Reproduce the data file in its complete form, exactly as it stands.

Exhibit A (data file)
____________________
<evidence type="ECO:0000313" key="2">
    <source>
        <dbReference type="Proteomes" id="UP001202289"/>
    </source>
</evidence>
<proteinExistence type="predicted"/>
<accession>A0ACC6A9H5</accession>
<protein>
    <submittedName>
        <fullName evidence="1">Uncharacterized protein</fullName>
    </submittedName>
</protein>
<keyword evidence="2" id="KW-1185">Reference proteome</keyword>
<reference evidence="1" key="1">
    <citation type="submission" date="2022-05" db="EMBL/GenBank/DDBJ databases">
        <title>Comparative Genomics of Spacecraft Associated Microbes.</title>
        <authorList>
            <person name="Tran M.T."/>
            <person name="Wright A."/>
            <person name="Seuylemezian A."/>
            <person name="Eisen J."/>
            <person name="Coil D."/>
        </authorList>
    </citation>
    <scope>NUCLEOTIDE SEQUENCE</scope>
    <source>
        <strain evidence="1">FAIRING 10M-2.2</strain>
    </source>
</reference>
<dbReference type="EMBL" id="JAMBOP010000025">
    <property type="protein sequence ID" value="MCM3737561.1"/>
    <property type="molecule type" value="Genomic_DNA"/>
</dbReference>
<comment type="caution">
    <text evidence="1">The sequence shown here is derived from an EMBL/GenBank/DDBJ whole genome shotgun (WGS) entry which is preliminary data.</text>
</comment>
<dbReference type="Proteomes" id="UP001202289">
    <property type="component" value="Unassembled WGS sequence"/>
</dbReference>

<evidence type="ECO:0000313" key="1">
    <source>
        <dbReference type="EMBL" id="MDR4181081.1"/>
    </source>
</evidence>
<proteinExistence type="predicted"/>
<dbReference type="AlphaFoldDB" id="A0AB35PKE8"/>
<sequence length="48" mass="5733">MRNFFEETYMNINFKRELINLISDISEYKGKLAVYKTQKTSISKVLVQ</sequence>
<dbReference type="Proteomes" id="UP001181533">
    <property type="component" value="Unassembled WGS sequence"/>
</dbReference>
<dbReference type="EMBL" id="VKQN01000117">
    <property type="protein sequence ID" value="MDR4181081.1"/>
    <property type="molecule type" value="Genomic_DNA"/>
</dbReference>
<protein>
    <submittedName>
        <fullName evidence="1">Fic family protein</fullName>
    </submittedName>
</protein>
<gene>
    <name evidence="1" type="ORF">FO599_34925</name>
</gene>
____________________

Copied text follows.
<evidence type="ECO:0000313" key="2">
    <source>
        <dbReference type="Proteomes" id="UP001202289"/>
    </source>
</evidence>
<proteinExistence type="predicted"/>
<accession>A0ACC6A9H5</accession>
<protein>
    <submittedName>
        <fullName evidence="1">Uncharacterized protein</fullName>
    </submittedName>
</protein>
<keyword evidence="2" id="KW-1185">Reference proteome</keyword>
<reference evidence="1" key="1">
    <citation type="submission" date="2022-05" db="EMBL/GenBank/DDBJ databases">
        <title>Comparative Genomics of Spacecraft Associated Microbes.</title>
        <authorList>
            <person name="Tran M.T."/>
            <person name="Wright A."/>
            <person name="Seuylemezian A."/>
            <person name="Eisen J."/>
            <person name="Coil D."/>
        </authorList>
    </citation>
    <scope>NUCLEOTIDE SEQUENCE</scope>
    <source>
        <strain evidence="1">FAIRING 10M-2.2</strain>
    </source>
</reference>
<dbReference type="EMBL" id="JAMBOP010000025">
    <property type="protein sequence ID" value="MCM3737561.1"/>
    <property type="molecule type" value="Genomic_DNA"/>
</dbReference>
<comment type="caution">
    <text evidence="1">The sequence shown here is derived from an EMBL/GenBank/DDBJ whole genome shotgun (WGS) entry which is preliminary data.</text>
</comment>
<dbReference type="Proteomes" id="UP001202289">
    <property type="component" value="Unassembled WGS sequence"/>
</dbReference>

<evidence type="ECO:0000313" key="1">
    <source>
        <dbReference type="EMBL" id="MDR4181081.1"/>
    </source>
</evidence>
<proteinExistence type="predicted"/>
<dbReference type="AlphaFoldDB" id="A0AB35PKE8"/>
<sequence length="48" mass="5733">MRNFFEETYMNINFKRELINLISDISEYKGKLAVYKTQKTSISKVLVQ</sequence>
<dbReference type="Proteomes" id="UP001181533">
    <property type="component" value="Unassembled WGS sequence"/>
</dbReference>
<dbReference type="EMBL" id="VKQN01000117">
    <property type="protein sequence ID" value="MDR4181081.1"/>
    <property type="molecule type" value="Genomic_DNA"/>
</dbReference>
<protein>
    <submittedName>
        <fullName evidence="1">Fic family protein</fullName>
    </submittedName>
</protein>
<gene>
    <name evidence="1" type="ORF">FO599_34925</name>
</gene>